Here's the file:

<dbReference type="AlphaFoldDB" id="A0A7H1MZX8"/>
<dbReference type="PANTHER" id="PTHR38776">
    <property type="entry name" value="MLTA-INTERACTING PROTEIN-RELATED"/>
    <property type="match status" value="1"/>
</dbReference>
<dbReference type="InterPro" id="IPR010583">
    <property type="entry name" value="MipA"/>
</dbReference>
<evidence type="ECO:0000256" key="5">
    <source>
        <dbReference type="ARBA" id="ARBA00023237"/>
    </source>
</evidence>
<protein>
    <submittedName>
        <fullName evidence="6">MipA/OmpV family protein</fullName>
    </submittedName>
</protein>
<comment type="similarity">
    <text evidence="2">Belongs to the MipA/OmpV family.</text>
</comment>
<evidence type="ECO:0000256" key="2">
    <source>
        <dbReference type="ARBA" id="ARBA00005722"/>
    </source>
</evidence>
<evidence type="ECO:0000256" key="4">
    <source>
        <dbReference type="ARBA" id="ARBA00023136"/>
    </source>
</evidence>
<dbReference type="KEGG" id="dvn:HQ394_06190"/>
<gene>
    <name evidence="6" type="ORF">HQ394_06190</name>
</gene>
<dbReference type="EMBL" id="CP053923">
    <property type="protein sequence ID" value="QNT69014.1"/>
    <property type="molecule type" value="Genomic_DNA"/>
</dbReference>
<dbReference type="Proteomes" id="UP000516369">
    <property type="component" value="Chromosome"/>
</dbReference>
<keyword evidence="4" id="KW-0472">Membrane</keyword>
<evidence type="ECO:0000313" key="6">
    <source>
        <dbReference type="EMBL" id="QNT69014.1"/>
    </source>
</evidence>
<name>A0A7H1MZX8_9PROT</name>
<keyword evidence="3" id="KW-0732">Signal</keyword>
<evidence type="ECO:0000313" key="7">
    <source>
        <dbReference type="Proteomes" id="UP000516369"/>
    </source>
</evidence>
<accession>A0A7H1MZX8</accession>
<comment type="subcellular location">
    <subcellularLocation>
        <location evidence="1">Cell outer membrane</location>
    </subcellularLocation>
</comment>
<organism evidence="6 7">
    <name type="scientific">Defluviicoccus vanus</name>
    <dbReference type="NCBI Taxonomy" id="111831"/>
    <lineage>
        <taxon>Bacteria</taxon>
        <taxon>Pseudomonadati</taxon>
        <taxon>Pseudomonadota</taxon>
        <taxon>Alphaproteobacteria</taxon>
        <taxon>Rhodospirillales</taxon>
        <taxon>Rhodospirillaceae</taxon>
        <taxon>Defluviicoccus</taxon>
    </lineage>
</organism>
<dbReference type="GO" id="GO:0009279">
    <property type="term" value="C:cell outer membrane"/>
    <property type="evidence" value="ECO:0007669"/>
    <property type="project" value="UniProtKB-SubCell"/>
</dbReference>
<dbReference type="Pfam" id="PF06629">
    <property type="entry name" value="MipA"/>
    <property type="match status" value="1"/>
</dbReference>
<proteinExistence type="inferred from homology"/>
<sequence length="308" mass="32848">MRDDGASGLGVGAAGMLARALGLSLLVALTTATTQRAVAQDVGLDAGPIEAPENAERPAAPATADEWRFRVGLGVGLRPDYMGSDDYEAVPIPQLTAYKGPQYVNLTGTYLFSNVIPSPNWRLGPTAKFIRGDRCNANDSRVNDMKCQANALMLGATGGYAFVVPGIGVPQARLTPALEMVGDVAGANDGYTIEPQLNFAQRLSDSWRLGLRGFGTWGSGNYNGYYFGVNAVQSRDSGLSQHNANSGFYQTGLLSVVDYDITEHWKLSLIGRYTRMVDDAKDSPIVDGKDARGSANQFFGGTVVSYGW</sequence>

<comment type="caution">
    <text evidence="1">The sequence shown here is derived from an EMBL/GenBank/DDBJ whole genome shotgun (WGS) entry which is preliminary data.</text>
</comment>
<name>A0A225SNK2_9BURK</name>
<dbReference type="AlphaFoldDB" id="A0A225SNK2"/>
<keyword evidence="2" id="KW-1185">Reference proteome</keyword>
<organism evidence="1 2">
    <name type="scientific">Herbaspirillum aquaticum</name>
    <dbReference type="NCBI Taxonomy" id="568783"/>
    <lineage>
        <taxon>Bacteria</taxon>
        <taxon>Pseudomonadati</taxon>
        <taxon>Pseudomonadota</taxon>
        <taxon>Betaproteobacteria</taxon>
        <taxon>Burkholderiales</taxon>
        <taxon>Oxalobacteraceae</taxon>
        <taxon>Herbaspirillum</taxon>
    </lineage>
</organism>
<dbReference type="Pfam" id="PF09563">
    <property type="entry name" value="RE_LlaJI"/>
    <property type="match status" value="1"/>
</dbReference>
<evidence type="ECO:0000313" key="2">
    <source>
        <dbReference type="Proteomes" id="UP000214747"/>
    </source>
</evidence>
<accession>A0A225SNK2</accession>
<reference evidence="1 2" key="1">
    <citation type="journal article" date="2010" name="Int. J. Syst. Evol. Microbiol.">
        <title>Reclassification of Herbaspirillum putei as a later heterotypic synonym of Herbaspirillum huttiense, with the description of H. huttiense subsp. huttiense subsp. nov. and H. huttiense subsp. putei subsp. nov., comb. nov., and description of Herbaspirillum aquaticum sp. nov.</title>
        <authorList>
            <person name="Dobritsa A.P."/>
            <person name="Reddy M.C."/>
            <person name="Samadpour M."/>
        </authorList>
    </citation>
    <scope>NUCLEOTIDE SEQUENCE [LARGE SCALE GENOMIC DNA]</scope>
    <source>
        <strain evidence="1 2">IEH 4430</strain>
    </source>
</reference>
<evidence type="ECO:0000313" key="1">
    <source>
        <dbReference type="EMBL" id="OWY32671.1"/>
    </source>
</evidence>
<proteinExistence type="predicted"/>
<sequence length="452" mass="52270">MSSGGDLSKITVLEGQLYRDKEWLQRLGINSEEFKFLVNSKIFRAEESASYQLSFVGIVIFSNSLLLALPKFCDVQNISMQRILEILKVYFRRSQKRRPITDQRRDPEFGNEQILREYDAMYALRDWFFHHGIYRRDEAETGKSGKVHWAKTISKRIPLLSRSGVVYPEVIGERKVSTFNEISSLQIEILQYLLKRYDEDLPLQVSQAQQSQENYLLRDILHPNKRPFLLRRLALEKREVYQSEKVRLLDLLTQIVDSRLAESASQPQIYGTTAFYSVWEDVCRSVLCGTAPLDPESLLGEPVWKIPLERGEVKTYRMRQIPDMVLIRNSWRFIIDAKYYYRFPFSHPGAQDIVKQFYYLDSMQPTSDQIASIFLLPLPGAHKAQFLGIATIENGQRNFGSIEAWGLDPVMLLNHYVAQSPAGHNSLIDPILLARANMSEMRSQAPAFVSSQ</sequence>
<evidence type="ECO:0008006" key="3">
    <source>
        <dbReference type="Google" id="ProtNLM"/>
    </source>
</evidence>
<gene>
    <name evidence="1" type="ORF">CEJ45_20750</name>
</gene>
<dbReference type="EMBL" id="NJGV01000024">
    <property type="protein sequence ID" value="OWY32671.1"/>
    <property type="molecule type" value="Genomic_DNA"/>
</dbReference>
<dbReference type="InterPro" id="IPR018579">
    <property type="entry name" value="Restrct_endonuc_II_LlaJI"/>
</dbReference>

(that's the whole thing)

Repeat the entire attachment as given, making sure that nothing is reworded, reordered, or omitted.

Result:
<dbReference type="AlphaFoldDB" id="A0A7H1MZX8"/>
<dbReference type="PANTHER" id="PTHR38776">
    <property type="entry name" value="MLTA-INTERACTING PROTEIN-RELATED"/>
    <property type="match status" value="1"/>
</dbReference>
<dbReference type="InterPro" id="IPR010583">
    <property type="entry name" value="MipA"/>
</dbReference>
<evidence type="ECO:0000256" key="5">
    <source>
        <dbReference type="ARBA" id="ARBA00023237"/>
    </source>
</evidence>
<protein>
    <submittedName>
        <fullName evidence="6">MipA/OmpV family protein</fullName>
    </submittedName>
</protein>
<comment type="similarity">
    <text evidence="2">Belongs to the MipA/OmpV family.</text>
</comment>
<evidence type="ECO:0000256" key="2">
    <source>
        <dbReference type="ARBA" id="ARBA00005722"/>
    </source>
</evidence>
<evidence type="ECO:0000256" key="4">
    <source>
        <dbReference type="ARBA" id="ARBA00023136"/>
    </source>
</evidence>
<dbReference type="KEGG" id="dvn:HQ394_06190"/>
<gene>
    <name evidence="6" type="ORF">HQ394_06190</name>
</gene>
<dbReference type="EMBL" id="CP053923">
    <property type="protein sequence ID" value="QNT69014.1"/>
    <property type="molecule type" value="Genomic_DNA"/>
</dbReference>
<dbReference type="Proteomes" id="UP000516369">
    <property type="component" value="Chromosome"/>
</dbReference>
<keyword evidence="4" id="KW-0472">Membrane</keyword>
<evidence type="ECO:0000313" key="6">
    <source>
        <dbReference type="EMBL" id="QNT69014.1"/>
    </source>
</evidence>
<name>A0A7H1MZX8_9PROT</name>
<keyword evidence="3" id="KW-0732">Signal</keyword>
<evidence type="ECO:0000313" key="7">
    <source>
        <dbReference type="Proteomes" id="UP000516369"/>
    </source>
</evidence>
<accession>A0A7H1MZX8</accession>
<comment type="subcellular location">
    <subcellularLocation>
        <location evidence="1">Cell outer membrane</location>
    </subcellularLocation>
</comment>
<organism evidence="6 7">
    <name type="scientific">Defluviicoccus vanus</name>
    <dbReference type="NCBI Taxonomy" id="111831"/>
    <lineage>
        <taxon>Bacteria</taxon>
        <taxon>Pseudomonadati</taxon>
        <taxon>Pseudomonadota</taxon>
        <taxon>Alphaproteobacteria</taxon>
        <taxon>Rhodospirillales</taxon>
        <taxon>Rhodospirillaceae</taxon>
        <taxon>Defluviicoccus</taxon>
    </lineage>
</organism>
<dbReference type="GO" id="GO:0009279">
    <property type="term" value="C:cell outer membrane"/>
    <property type="evidence" value="ECO:0007669"/>
    <property type="project" value="UniProtKB-SubCell"/>
</dbReference>
<dbReference type="Pfam" id="PF06629">
    <property type="entry name" value="MipA"/>
    <property type="match status" value="1"/>
</dbReference>
<proteinExistence type="inferred from homology"/>
<sequence length="308" mass="32848">MRDDGASGLGVGAAGMLARALGLSLLVALTTATTQRAVAQDVGLDAGPIEAPENAERPAAPATADEWRFRVGLGVGLRPDYMGSDDYEAVPIPQLTAYKGPQYVNLTGTYLFSNVIPSPNWRLGPTAKFIRGDRCNANDSRVNDMKCQANALMLGATGGYAFVVPGIGVPQARLTPALEMVGDVAGANDGYTIEPQLNFAQRLSDSWRLGLRGFGTWGSGNYNGYYFGVNAVQSRDSGLSQHNANSGFYQTGLLSVVDYDITEHWKLSLIGRYTRMVDDAKDSPIVDGKDARGSANQFFGGTVVSYGW</sequence>

<comment type="caution">
    <text evidence="1">The sequence shown here is derived from an EMBL/GenBank/DDBJ whole genome shotgun (WGS) entry which is preliminary data.</text>
</comment>
<name>A0A225SNK2_9BURK</name>
<dbReference type="AlphaFoldDB" id="A0A225SNK2"/>
<keyword evidence="2" id="KW-1185">Reference proteome</keyword>
<organism evidence="1 2">
    <name type="scientific">Herbaspirillum aquaticum</name>
    <dbReference type="NCBI Taxonomy" id="568783"/>
    <lineage>
        <taxon>Bacteria</taxon>
        <taxon>Pseudomonadati</taxon>
        <taxon>Pseudomonadota</taxon>
        <taxon>Betaproteobacteria</taxon>
        <taxon>Burkholderiales</taxon>
        <taxon>Oxalobacteraceae</taxon>
        <taxon>Herbaspirillum</taxon>
    </lineage>
</organism>
<dbReference type="Pfam" id="PF09563">
    <property type="entry name" value="RE_LlaJI"/>
    <property type="match status" value="1"/>
</dbReference>
<evidence type="ECO:0000313" key="2">
    <source>
        <dbReference type="Proteomes" id="UP000214747"/>
    </source>
</evidence>
<accession>A0A225SNK2</accession>
<reference evidence="1 2" key="1">
    <citation type="journal article" date="2010" name="Int. J. Syst. Evol. Microbiol.">
        <title>Reclassification of Herbaspirillum putei as a later heterotypic synonym of Herbaspirillum huttiense, with the description of H. huttiense subsp. huttiense subsp. nov. and H. huttiense subsp. putei subsp. nov., comb. nov., and description of Herbaspirillum aquaticum sp. nov.</title>
        <authorList>
            <person name="Dobritsa A.P."/>
            <person name="Reddy M.C."/>
            <person name="Samadpour M."/>
        </authorList>
    </citation>
    <scope>NUCLEOTIDE SEQUENCE [LARGE SCALE GENOMIC DNA]</scope>
    <source>
        <strain evidence="1 2">IEH 4430</strain>
    </source>
</reference>
<evidence type="ECO:0000313" key="1">
    <source>
        <dbReference type="EMBL" id="OWY32671.1"/>
    </source>
</evidence>
<proteinExistence type="predicted"/>
<sequence length="452" mass="52270">MSSGGDLSKITVLEGQLYRDKEWLQRLGINSEEFKFLVNSKIFRAEESASYQLSFVGIVIFSNSLLLALPKFCDVQNISMQRILEILKVYFRRSQKRRPITDQRRDPEFGNEQILREYDAMYALRDWFFHHGIYRRDEAETGKSGKVHWAKTISKRIPLLSRSGVVYPEVIGERKVSTFNEISSLQIEILQYLLKRYDEDLPLQVSQAQQSQENYLLRDILHPNKRPFLLRRLALEKREVYQSEKVRLLDLLTQIVDSRLAESASQPQIYGTTAFYSVWEDVCRSVLCGTAPLDPESLLGEPVWKIPLERGEVKTYRMRQIPDMVLIRNSWRFIIDAKYYYRFPFSHPGAQDIVKQFYYLDSMQPTSDQIASIFLLPLPGAHKAQFLGIATIENGQRNFGSIEAWGLDPVMLLNHYVAQSPAGHNSLIDPILLARANMSEMRSQAPAFVSSQ</sequence>
<evidence type="ECO:0008006" key="3">
    <source>
        <dbReference type="Google" id="ProtNLM"/>
    </source>
</evidence>
<gene>
    <name evidence="1" type="ORF">CEJ45_20750</name>
</gene>
<dbReference type="EMBL" id="NJGV01000024">
    <property type="protein sequence ID" value="OWY32671.1"/>
    <property type="molecule type" value="Genomic_DNA"/>
</dbReference>
<dbReference type="InterPro" id="IPR018579">
    <property type="entry name" value="Restrct_endonuc_II_LlaJI"/>
</dbReference>